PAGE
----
It’s good to revisit subjects in photography from time to time because this is one business that does not lend it’s well to dogma. When habits become entrenched, there’s sometimes a tendency to forget why we started doing something a certain way in the first place.
That’s my beef with photography instructors who think they have start off teaching black and white, because that’s how they learned photography. Most likely when they started, there weren’t a lot of options. Today black and white is a choice you can make at any time in the process of managing a photograph. There are even specialized filters that let you pick which type of black and white film you want to emulate in post.
So it’s good to remember why we do things, like shooting in RAW versus JPEG. Many old school photographers today are stuck on RAW because a few years ago JPEG compressions were not that good. They still insist RAW is better, even though the difference is sometimes hard to see.
A low JPEG compression ratio, like 2:1, is almost indistinguishable from the original RAW file. And camera firmware gets better all the time at doing post-processing image compression. The bulk of the image data that a JPEG conversion is throwing out, and really is data you don’t need, probably will never need.
Most of the work I deliver today started with a JPEG and, in spite of what I just said, I keep RAW copies of every image I’ve ever taken.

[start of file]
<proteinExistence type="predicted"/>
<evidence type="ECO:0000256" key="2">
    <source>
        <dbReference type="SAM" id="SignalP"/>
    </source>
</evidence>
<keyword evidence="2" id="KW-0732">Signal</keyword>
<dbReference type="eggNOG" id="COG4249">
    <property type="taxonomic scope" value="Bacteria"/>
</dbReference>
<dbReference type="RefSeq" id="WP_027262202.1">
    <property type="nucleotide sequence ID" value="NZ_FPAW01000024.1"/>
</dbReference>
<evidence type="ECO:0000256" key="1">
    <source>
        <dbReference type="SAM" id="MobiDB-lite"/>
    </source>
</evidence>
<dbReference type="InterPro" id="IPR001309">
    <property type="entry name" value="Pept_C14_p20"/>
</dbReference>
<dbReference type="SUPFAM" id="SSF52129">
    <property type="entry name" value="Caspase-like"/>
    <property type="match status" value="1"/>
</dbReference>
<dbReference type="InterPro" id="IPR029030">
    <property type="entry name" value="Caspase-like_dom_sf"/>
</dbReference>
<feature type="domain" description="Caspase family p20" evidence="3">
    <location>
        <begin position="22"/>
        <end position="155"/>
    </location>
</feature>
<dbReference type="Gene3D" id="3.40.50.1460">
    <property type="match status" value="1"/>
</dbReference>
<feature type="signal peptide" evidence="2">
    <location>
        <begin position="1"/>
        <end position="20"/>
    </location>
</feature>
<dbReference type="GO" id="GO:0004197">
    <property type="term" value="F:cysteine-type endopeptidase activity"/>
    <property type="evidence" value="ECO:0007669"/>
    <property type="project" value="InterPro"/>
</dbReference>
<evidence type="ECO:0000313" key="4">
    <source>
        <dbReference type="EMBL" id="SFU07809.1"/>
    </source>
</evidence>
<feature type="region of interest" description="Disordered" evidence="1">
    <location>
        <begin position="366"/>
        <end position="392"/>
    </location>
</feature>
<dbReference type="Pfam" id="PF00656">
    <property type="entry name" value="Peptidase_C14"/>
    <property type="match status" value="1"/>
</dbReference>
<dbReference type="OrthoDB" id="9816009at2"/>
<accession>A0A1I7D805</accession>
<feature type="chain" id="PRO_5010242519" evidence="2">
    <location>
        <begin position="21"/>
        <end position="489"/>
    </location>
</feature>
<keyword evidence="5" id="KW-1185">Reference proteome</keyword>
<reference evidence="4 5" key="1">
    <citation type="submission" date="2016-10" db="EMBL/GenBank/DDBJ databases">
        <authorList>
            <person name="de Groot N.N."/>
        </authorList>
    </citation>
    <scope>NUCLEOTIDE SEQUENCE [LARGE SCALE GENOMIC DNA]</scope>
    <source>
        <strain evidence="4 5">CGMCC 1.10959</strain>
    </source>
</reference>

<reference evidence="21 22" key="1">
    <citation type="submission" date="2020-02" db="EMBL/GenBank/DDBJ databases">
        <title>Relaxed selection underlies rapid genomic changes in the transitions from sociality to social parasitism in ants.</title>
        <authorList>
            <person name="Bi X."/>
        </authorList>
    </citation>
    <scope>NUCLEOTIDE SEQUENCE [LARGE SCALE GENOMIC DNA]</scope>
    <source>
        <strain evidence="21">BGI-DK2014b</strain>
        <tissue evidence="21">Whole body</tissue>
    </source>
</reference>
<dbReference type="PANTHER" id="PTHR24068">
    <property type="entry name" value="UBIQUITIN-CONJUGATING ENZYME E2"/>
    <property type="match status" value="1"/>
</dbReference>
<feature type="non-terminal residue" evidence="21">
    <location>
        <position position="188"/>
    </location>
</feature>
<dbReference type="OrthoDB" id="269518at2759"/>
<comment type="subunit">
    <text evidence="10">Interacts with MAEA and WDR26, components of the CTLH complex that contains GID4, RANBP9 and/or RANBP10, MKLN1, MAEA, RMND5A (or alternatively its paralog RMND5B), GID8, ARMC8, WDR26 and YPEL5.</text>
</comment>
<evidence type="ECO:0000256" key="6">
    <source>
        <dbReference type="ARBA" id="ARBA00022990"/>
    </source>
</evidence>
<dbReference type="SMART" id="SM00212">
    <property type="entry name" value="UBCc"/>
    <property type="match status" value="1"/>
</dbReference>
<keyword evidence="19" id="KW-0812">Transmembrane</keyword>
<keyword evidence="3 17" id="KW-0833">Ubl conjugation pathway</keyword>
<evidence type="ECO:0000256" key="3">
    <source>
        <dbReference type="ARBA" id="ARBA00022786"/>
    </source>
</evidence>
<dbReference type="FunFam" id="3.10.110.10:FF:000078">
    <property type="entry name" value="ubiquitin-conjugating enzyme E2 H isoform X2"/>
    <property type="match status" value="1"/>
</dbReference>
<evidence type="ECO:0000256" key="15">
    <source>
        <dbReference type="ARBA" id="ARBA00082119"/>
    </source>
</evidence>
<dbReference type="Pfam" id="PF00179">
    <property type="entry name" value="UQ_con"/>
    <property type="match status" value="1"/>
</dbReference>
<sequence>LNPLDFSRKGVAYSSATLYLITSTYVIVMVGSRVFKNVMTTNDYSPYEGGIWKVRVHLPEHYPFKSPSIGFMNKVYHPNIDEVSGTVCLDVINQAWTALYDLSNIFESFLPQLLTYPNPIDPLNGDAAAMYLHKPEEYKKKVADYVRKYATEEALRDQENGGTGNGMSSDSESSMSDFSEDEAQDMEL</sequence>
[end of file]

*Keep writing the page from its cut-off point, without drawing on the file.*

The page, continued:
The reason is simple. The RAW file is exactly what the sensor reads, plus the header information. Every year image processing gets better and more sophisticated. I keep thinking the day will come that new ways of viewing image data will emerge that may utilize some or all of that discarded image data in ways we can’t even imagine right now.
Occasionally I start with the RAW image, but doing all of my post-processing in RAW, even for commercial work, would add time to my work flow without delivering a significant increase in quality.
Most of my shots are for journalism assignments, so ultra-fine color detail is not required. If you’re shooting fine commercial work, then starting with RAW might be necessary for many shots, but commercial clients are paying for that time.
Which ever way you decide to go, if you can, I’d still keep a RAW copy in the archives. Because those clever engineers are just liable to come up with something that will make you glad you did some day.